Monday, December 25, 2006

The Wigan/Platt Bridge Belshaws - Note 1

Photo: Church, Platt Bridge

We had a lovely Christmas today.

I suppose its natural at Christmas time to think about family past amd present. So I found myself thinking about the Belshaws in Wigan before grandfather and grandmother emmigrated to New Zealand, thought triggered in part by a comment posted by Doug Belshaw linking back to a story on his blog.

I don't think that Doug will mind if I repeat part of his material in this post.

The Belshaw Name

Belshaw is an unusual surname. Growing up, I knew no other Belshaws outside my immediate family, with only a few listed even in the Sydney telephone directory.

There are more around today, but it is still a rare name. We can see this from the table showing the relative occurrence of the name at the 1881 and 1998 UK censuses.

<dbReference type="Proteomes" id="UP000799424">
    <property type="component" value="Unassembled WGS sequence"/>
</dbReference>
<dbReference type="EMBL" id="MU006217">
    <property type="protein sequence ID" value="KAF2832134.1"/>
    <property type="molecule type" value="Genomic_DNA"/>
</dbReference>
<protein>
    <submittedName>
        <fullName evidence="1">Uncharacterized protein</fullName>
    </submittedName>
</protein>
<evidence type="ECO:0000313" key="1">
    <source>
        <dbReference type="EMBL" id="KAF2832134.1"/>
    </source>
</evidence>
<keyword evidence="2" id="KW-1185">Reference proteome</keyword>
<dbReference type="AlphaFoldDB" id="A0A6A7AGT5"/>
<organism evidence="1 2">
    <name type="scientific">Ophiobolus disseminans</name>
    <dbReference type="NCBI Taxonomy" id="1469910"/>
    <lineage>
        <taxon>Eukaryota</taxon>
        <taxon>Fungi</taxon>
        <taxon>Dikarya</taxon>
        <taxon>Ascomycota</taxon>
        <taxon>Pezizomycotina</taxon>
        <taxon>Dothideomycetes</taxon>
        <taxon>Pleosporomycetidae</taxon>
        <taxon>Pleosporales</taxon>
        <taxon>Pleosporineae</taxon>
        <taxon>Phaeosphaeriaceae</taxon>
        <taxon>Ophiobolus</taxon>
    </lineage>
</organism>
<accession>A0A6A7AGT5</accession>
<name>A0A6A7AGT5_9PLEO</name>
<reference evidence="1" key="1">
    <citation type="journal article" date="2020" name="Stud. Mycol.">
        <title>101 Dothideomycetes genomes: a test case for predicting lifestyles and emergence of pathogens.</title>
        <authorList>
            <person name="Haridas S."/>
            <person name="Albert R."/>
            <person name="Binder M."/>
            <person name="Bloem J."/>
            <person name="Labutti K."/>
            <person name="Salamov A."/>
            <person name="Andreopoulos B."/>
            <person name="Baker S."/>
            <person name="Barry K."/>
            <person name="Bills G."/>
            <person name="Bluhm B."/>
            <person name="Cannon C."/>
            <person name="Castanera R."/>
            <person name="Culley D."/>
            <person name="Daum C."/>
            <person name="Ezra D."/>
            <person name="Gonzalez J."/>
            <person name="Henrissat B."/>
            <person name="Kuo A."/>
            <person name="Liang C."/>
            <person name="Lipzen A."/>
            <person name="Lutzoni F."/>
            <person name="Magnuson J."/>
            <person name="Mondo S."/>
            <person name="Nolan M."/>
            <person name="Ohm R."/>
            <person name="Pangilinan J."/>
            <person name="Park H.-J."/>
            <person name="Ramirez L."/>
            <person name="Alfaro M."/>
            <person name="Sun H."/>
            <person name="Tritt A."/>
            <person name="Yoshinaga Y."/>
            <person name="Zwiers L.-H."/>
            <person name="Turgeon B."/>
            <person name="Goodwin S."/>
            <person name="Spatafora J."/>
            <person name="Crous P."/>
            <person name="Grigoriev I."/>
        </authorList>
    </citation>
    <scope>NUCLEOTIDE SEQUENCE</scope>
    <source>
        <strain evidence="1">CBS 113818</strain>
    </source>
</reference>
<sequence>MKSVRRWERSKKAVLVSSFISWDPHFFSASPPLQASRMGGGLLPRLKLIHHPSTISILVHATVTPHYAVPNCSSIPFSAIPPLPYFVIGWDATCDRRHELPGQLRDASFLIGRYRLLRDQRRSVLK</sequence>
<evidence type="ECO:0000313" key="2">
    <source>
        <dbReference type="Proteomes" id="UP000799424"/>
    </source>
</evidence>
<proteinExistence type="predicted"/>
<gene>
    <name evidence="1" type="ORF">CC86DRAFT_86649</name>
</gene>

To my knowledge, Wigan in Lancashire remains the only place in the world where the name is reasonably common.

Belshaw is also very much a working class name.

To quote Doug: "Digging deeper on the Surname Profiler website, for example, shows that I've got one of the lowest-status surnames in the country! 95% of people have 'higher status' surnames than me, and the majority of Belshaws are of the MOSAIC type (a social classification indicator) 'Ex-Industrial legacy'"

The Indicator speaks of these families in this way:

Most people are in older working age groups, often with grown up children, who have been born and bred in the area. Relatively few co-habit, or are divorced, or head single parent families. By contrast these are areas which, on account of long histories of employment in dangerous occupations, have high proportions of people who are in poor health or who are permanently unable to work because of sickness. This poor level of health is reflected in low levels of life expectancy, particularly among males, and a high proportion of the population that are widowed.

Reference Sources

I have a family tree prepared by my father before his death. In trying to check this I found the following sources:

I have only visited Wigan once, and that many years ago, so in addition the above sources I looked at the Wikipedia articles on Wigan, Platt Bridge and Lancashire.